View Full Version : Board topic: recruits backing out of verbals

06-19-2007, 09:30 AM

Less than one day after selecting Texas A&M as his school, 2008 top 25 forward Anthony Jones has backed out of his verbal commitment to the program.

At least he made a quick decision so that new coach Mark Turgeon can pursue other options in case Jones goes elsewhere.

While coaches are fully aware that a verbal is just a verbal, and that kids can back out at any time.....is it just me, or does it seem like more and more kids are not taking verbal commitments seriously? Maybe I am just cynical, but it almost has become like a PR move or something with some of these guys to make a verbal, get in the news, and then back out to pursue better options.

At the same time, even though verbals are non-binding, coaches have to take them seriously. They have to plan for the future and build future recruiting classes around the player that just verbaled. Moreover, coaches can't recruit other players at the same position (to plan ahead in case that player backs out) as that can cause the player that just verbaled to back out of his commitment due to playing time fears. It's like a double edged sword.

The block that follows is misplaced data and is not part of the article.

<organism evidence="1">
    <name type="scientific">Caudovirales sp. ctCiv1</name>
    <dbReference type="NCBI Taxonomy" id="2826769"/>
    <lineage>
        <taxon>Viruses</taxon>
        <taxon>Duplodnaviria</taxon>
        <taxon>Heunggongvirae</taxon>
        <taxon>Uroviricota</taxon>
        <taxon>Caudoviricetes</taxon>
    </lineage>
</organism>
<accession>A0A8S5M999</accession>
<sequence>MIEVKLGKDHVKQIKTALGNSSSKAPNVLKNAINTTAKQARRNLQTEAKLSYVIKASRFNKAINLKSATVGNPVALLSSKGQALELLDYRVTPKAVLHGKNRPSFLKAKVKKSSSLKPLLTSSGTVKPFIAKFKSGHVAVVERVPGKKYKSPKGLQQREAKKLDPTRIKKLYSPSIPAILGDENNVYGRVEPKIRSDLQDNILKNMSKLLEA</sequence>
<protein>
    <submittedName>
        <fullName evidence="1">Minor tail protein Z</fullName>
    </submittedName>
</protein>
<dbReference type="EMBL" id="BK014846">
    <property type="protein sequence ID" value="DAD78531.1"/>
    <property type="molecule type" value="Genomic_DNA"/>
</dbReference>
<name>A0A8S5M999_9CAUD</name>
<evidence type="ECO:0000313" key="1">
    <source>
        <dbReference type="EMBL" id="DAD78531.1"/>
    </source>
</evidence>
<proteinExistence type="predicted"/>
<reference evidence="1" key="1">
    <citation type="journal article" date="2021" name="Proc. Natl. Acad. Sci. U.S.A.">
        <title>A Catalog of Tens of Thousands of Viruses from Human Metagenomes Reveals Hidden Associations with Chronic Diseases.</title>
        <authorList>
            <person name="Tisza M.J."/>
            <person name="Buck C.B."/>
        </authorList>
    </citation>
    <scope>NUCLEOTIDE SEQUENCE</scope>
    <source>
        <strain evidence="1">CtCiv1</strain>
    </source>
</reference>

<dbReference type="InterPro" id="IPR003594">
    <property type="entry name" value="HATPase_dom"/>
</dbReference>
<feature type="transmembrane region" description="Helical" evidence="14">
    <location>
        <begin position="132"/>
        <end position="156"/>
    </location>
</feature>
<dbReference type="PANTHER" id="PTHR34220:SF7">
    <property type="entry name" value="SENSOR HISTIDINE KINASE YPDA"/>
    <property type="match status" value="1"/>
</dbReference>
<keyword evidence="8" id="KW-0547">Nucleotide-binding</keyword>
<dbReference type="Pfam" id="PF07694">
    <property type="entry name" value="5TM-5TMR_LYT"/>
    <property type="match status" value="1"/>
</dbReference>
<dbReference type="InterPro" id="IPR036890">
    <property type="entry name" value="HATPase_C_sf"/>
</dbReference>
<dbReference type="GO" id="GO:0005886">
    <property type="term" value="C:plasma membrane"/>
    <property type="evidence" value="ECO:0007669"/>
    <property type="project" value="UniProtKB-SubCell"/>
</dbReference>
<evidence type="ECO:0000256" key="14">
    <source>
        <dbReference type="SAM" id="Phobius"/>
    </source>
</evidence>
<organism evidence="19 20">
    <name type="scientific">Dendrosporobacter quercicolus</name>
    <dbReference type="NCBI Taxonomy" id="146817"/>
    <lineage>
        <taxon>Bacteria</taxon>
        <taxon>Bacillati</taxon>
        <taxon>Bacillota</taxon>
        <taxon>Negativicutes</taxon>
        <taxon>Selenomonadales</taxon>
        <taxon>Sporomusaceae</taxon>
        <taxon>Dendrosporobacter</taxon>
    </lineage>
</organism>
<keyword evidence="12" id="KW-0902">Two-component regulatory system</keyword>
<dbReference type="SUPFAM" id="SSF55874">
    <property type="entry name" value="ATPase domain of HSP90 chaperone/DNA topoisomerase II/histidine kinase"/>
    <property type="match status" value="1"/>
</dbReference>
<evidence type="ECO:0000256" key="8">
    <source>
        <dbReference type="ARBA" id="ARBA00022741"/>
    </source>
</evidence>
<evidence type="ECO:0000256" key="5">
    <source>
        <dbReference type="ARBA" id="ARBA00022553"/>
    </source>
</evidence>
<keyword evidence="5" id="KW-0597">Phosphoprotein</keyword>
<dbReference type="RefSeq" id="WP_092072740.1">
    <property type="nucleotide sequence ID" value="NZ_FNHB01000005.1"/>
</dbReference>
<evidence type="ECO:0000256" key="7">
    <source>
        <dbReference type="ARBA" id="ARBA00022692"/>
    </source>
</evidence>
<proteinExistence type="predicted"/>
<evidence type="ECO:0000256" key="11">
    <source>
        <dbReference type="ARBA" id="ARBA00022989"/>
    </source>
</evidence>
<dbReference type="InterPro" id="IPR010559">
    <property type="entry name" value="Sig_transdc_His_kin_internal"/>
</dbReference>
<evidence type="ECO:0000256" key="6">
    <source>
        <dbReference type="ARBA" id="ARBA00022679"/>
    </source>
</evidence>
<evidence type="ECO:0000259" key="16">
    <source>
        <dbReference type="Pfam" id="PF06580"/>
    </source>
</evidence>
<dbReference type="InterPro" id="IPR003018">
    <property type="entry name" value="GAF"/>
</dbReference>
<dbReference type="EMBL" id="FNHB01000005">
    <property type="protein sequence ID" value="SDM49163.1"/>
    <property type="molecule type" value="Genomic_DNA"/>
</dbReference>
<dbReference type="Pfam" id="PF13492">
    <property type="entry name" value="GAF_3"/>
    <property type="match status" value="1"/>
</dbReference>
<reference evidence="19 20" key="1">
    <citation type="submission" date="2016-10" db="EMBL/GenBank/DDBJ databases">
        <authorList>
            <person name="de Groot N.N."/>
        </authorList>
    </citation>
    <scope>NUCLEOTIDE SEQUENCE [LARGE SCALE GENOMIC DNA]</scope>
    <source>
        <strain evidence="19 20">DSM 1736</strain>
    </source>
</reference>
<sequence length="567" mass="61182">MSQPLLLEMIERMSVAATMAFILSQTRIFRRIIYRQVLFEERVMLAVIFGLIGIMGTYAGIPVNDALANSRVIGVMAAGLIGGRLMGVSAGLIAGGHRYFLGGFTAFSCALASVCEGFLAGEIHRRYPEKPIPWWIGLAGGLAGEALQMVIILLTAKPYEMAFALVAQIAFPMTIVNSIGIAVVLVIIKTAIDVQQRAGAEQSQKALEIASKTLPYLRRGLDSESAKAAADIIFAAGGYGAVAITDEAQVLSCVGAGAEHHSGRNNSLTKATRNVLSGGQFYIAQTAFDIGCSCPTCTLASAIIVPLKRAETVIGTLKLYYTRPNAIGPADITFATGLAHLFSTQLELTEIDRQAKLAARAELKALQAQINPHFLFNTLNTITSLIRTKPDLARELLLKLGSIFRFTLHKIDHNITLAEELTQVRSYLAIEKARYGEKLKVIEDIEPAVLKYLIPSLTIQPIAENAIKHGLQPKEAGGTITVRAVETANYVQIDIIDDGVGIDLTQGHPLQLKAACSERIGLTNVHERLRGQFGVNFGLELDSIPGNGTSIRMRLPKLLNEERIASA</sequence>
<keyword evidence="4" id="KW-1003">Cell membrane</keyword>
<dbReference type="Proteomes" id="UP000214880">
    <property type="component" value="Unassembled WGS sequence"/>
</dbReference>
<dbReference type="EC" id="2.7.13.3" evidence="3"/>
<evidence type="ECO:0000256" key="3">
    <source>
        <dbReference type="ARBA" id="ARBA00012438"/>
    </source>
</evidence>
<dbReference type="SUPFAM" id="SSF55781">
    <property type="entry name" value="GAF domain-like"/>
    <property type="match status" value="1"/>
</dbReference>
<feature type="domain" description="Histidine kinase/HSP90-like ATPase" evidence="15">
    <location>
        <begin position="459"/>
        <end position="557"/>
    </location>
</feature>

The whole system seems out of whack to me, but at the same time, I can't really think of a way to fix it. You can't say that kids can no longer give oral commitments to schools because there are so many who want to do this and who stay true to their commitment because they want the decision off their shoulders and to have coaches stop contacting them.